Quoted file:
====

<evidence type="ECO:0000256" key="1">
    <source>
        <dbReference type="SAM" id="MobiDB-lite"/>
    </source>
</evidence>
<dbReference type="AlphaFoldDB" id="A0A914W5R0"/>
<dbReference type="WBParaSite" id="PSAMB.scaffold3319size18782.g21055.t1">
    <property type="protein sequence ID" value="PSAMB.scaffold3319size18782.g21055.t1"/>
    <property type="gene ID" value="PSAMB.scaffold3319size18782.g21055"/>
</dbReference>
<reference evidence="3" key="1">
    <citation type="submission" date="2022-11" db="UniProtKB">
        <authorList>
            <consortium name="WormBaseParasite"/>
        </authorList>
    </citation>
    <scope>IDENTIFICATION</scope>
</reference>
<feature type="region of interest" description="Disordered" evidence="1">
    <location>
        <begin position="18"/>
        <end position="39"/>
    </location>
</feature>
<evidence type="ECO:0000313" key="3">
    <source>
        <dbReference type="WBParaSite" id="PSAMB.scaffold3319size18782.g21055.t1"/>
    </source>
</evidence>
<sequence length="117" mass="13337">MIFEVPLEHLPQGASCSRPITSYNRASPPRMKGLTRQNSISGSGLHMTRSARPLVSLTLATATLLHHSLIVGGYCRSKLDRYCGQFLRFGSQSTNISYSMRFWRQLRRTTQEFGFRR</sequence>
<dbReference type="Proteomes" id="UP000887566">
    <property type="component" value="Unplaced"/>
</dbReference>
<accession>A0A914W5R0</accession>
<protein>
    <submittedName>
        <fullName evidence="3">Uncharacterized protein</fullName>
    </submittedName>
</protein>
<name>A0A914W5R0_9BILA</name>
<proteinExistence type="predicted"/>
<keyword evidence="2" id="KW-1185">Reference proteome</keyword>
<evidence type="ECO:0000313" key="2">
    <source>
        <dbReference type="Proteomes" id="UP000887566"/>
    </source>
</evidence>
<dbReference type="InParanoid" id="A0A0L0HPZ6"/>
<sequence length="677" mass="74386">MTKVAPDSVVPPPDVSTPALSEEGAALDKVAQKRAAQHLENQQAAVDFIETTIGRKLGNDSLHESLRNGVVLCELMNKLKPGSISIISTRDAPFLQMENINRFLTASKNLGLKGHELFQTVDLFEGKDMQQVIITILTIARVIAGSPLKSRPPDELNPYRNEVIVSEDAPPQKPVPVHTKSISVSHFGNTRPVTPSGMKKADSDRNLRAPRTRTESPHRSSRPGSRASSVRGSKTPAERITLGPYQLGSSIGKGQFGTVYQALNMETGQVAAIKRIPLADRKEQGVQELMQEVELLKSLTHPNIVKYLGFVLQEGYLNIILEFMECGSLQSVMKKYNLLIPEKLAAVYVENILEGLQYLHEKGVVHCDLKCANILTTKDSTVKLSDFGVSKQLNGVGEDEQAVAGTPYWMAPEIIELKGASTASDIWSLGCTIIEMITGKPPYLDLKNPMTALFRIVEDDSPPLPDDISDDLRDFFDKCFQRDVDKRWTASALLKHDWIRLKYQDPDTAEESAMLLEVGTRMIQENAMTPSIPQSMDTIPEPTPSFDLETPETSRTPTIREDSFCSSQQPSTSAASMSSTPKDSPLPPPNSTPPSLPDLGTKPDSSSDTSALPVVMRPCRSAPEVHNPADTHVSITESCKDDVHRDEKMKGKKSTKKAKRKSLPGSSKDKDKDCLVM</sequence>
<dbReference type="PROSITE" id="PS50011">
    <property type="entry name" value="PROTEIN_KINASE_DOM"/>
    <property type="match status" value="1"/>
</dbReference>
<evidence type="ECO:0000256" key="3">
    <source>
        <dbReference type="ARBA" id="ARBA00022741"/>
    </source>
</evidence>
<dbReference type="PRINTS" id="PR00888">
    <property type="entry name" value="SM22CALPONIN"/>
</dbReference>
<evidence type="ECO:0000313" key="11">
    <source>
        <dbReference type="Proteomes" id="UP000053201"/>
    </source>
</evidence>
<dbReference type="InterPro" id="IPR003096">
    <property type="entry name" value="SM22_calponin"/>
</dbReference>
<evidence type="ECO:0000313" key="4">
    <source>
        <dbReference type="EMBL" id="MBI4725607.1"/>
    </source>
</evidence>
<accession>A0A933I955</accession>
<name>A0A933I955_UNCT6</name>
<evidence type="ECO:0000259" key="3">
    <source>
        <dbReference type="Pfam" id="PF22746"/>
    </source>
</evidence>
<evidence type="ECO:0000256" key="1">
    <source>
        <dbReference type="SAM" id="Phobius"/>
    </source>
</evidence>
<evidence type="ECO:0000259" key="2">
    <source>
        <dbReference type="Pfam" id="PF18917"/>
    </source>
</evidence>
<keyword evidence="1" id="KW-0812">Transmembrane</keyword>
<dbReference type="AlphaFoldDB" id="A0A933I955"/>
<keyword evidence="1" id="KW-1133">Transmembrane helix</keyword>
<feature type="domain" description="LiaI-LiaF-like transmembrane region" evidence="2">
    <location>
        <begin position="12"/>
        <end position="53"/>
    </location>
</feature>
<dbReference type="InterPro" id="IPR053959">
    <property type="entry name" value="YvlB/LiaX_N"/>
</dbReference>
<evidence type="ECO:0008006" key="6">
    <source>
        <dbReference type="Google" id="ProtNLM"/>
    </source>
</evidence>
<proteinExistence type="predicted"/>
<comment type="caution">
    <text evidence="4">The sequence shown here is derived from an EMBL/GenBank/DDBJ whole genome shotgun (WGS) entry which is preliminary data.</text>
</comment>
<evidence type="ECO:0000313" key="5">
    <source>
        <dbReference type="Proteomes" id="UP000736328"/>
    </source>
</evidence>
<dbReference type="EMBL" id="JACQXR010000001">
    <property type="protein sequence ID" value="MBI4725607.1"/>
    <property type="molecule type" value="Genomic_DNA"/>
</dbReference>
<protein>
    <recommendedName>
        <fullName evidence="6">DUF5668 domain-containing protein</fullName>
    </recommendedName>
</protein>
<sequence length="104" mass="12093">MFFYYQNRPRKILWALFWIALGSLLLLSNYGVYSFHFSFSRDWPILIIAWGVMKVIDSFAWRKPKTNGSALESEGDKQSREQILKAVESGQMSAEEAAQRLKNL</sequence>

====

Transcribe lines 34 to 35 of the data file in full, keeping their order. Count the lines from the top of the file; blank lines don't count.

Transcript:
<accession>A0A914W5R0</accession>
<protein>